Health / Precision Public Health

Precision Public Health

Current Initiative

Data and data science are increasingly reshaping nearly all aspects of our lives, including health. However, not everyone is benefiting. While advances like big data and artificial intelligence are beginning to revolutionize health care in high-income countries, they often fail to reach lower-income countries with the greatest need. It’s time to change that. Our $100 million Precision Public Health Initiative will make community health more proactive and responsive to patient and population needs, with the goal of saving the lives of at least 6 million women and children by 2030.

India & Uganda
  • 90%

    of data scientists work in the U.S. & U.K., despite the fact that the number of data scientists has doubled since 2015

  • <50%

    of National Statistical Offices reported key gaps in technical data skills

  • 7/10

    people reported sick or dead in low-income countries are not counted in official health reports

Our Approach

Through the Precision Public Health Initiative, we use data and analytic tools to accelerate progress on the world’s greatest public health challenges.

Prioritizing Health Over Health Care

Where you live should not determine how long or how well you live, yet millions of people around the world face persistent barriers that impact their health and wellbeing. Today, factors such as income, education, and community security act as gatekeepers to health. Environmental and social variables such as access to food, water, transportation, and human support systems often predict whether a person falls ill.


woman and child sitting on the bed
Madeleine Sarr and daughter in Senegal; Photo Credit: Arne Hoel / World Bank

Societies also continue to focus health spending disproportionately on curative care rather than preventive care, neglecting to address chronic and systemic conditions that cause persistent suffering amongst their most vulnerable. This preference for health care ultimately harms community health by treating and returning individuals to the environments in which they first fell sick.


Maternal and Child Outcomes

woman sitting and holding a child in her arms.
Mary Thullah 20-year old mom comforts her daughter Fatmata Turay after she received vaccinations at the Princess Christian Maternity Hospital on March 10, 2015 in Freetown Sierra Leone. Photo © Dominic Chavez/World Bank

To evaluate the strength of our health systems, we look to maternal and child survival − the hallmarks of healthy communities. Today, far too many women die from preventable pregnancy-related conditions, and even more children die from common preventable illnesses such as diarrhea and pneumonia. Without substantial changes in the near future, global progress toward Sustainable Development Goal 3 – to ensure healthy lives and promote well-being for all at all ages – will continue to be slow and inequitable.

We know that predictive analytics can identify communities at high risk for maternal and newborn deaths, so that preventive interventions can be more precisely targeted to prevent deaths, disability, and serious illnesses. It is important that these interventions be informed by data about the social determinants of health – for example, income, education level, living conditions, and access to roads and transportation. These types of data can help direct resources to where they are needed most.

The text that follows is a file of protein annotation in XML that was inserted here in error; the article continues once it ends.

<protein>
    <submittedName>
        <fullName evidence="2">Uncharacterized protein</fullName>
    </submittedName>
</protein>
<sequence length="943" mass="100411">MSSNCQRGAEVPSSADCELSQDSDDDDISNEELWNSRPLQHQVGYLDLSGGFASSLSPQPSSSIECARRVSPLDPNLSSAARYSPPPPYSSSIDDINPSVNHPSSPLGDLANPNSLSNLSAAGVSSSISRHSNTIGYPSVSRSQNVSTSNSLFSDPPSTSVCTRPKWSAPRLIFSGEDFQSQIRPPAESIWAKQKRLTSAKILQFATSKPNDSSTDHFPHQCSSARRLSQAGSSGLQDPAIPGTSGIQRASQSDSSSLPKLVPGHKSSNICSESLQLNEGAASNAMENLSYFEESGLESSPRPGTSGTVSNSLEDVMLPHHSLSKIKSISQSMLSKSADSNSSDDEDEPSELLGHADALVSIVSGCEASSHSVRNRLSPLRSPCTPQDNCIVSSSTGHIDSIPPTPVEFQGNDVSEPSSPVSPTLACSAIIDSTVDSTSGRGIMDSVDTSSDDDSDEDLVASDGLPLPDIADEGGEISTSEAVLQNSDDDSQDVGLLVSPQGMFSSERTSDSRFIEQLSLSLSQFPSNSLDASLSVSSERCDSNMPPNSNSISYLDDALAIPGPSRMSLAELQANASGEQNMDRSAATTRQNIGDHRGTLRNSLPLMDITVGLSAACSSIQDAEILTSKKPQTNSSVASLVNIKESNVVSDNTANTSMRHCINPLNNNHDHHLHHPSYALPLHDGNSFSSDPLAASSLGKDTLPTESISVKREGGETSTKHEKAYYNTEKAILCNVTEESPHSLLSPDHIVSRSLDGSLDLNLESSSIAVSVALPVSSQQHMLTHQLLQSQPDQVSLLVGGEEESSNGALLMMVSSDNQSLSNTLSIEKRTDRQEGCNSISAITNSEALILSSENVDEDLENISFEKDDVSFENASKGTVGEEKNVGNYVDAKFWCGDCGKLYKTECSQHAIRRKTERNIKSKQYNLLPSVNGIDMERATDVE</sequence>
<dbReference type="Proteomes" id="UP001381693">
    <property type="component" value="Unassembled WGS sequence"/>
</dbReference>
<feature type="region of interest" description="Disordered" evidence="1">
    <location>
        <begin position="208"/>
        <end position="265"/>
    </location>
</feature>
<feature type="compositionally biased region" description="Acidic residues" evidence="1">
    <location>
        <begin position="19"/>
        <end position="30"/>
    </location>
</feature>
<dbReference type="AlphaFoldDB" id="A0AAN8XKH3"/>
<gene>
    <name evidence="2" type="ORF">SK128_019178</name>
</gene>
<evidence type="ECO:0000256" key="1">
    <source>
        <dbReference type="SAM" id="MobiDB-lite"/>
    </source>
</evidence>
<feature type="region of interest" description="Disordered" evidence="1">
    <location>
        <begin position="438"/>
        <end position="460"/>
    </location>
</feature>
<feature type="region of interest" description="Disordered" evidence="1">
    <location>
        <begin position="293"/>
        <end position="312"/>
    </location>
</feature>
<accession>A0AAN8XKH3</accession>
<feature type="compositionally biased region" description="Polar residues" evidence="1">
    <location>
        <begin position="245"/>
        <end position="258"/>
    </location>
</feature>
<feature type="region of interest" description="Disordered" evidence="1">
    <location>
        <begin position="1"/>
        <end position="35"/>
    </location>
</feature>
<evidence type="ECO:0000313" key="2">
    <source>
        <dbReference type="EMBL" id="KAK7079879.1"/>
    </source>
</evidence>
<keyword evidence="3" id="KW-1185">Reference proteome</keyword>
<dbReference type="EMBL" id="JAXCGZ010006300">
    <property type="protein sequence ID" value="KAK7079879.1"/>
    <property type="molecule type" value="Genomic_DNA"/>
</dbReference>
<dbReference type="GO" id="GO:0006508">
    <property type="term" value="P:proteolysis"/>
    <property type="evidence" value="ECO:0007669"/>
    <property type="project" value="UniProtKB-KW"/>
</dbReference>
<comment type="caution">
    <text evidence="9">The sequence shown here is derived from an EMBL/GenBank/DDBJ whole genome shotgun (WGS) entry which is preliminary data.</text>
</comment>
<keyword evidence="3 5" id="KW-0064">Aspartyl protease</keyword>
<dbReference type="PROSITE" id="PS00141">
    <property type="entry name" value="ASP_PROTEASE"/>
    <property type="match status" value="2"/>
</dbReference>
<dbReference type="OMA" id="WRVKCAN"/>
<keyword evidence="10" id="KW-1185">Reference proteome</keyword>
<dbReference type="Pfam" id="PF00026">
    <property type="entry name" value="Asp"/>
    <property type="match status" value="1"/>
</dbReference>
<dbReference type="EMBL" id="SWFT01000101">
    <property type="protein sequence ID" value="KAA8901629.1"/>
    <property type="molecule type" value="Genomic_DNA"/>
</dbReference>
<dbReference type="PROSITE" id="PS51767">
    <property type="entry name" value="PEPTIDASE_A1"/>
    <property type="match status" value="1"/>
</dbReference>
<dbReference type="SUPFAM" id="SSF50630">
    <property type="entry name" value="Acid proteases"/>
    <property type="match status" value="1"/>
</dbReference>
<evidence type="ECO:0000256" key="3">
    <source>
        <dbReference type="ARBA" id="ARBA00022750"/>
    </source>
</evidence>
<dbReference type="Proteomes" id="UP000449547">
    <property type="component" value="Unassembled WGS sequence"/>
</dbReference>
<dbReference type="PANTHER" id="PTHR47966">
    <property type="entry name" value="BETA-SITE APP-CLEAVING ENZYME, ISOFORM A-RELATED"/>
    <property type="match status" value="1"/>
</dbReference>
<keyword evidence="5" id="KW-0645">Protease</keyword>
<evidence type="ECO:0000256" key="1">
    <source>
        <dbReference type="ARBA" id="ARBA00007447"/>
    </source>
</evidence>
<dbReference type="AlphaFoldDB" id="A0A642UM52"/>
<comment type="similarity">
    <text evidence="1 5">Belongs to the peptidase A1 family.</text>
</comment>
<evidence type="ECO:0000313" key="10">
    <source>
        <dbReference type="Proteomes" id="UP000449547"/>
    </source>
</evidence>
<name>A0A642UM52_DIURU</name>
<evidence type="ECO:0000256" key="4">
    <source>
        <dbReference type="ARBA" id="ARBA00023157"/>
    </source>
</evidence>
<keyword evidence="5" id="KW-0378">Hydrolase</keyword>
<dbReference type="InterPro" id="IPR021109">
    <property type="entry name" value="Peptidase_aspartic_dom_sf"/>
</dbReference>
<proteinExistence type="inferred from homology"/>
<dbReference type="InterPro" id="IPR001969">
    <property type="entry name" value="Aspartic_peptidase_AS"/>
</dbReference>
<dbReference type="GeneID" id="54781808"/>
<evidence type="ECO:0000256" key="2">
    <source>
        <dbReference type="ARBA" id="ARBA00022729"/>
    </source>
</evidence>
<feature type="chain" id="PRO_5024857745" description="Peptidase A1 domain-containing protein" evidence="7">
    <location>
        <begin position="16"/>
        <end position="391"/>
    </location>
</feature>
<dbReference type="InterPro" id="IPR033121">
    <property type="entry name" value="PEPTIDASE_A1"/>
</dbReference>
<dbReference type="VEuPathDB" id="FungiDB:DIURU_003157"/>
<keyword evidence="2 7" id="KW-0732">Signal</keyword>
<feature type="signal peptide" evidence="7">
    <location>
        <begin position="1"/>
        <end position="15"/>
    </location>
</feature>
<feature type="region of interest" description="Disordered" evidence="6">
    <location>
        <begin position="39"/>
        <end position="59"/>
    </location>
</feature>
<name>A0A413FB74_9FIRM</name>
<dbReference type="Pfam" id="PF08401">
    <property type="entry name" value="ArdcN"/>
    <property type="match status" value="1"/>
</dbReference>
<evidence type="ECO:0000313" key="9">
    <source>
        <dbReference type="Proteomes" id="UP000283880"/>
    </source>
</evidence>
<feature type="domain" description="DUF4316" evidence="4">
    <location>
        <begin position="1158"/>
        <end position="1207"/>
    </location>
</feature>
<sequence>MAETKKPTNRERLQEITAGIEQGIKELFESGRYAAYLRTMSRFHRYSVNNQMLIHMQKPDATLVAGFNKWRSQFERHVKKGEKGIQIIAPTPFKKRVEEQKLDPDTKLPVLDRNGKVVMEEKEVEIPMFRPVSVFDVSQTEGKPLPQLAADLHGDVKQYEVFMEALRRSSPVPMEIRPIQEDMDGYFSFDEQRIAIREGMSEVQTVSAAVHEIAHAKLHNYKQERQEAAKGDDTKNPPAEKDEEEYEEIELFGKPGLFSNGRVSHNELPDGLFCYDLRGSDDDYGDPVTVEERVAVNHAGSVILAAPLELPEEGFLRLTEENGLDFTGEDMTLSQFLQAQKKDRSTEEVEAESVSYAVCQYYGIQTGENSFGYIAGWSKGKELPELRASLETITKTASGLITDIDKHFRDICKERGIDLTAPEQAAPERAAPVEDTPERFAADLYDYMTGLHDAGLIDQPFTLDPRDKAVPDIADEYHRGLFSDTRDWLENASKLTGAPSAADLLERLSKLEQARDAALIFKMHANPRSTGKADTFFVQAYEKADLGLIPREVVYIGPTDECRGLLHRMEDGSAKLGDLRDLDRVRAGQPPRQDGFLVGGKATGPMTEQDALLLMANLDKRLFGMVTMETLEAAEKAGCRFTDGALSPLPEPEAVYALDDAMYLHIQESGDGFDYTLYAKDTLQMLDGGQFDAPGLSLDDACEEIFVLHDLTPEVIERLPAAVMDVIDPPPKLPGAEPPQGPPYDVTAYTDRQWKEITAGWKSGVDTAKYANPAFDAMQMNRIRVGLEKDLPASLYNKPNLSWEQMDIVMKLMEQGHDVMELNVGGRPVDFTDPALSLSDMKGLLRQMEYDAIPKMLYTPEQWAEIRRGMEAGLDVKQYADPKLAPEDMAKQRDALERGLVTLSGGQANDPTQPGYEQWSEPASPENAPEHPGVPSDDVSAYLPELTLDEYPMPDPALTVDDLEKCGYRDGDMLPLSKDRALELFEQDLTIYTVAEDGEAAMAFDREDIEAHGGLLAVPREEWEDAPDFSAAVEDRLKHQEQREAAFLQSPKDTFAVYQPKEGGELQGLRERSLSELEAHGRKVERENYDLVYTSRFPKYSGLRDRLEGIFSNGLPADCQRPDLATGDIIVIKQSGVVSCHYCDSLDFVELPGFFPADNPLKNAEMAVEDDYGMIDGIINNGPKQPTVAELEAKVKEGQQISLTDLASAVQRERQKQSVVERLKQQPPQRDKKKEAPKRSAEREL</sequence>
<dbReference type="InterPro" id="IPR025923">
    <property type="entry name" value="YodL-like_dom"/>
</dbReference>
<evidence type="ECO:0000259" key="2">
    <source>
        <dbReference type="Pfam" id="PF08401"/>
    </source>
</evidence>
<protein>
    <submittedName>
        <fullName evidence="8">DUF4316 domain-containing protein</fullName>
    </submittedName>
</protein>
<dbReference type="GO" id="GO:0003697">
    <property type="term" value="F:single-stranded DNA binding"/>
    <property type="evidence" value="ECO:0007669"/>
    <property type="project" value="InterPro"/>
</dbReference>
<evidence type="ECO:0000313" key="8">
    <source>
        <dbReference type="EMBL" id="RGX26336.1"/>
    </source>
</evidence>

We believe that we can leverage data’s full potential to not only improve health outcomes, but also to prevent disease, illness, and pandemics before they occur.

Learn More


Closing the Community Health Divide

three women standing and holding their phones up.
ASHA worker holding a mobile phone app, Jaipur, India; Photo credit: The Rockefeller Foundation

Our approach encompasses two major components: Innovation and Partnerships − areas through which we believe we can facilitate better health outcomes by empowering community health workers (CHWs) with data-driven insights. Through innovation, we work to aggregate and analyze data to create new, predictive insights that make the work of CHWs more effective and efficient. These insights can then be scaled up through strategic partnerships in our target geographies to accelerate impact on at-risk populations. Finally, we work to drive a health paradigm shift by collaborating with partners from all sectors and geographies to combine efforts, develop best practices, and unlock additional resources.

  • Precision Public Health that draws on the power of big data, predictive analytics, and granular and timely surveillance is essential for delivering the right interventions to the right people at the right time.
    Dr. Tedros Adhanom Ghebreyesus
    Director-General, World Health Organization
Milestone Tracking

Our Goals

We aim to make community health more proactive and responsive to patient and population needs, with the goal of improving the health and wellbeing of people around the world.

blue outline of a person sitting in bed.

Equip Community Health Workers
with the digital tools that enable them to target interventions, improving effectiveness and efficiency

blue outline of a stethoscope.

Increase Access to Care
for populations who are at greatest risk for health challenges

blue outline of a clipboard with a piece of paper on it.

Improve Health Outcomes
as a crucial component of achieving SDG3

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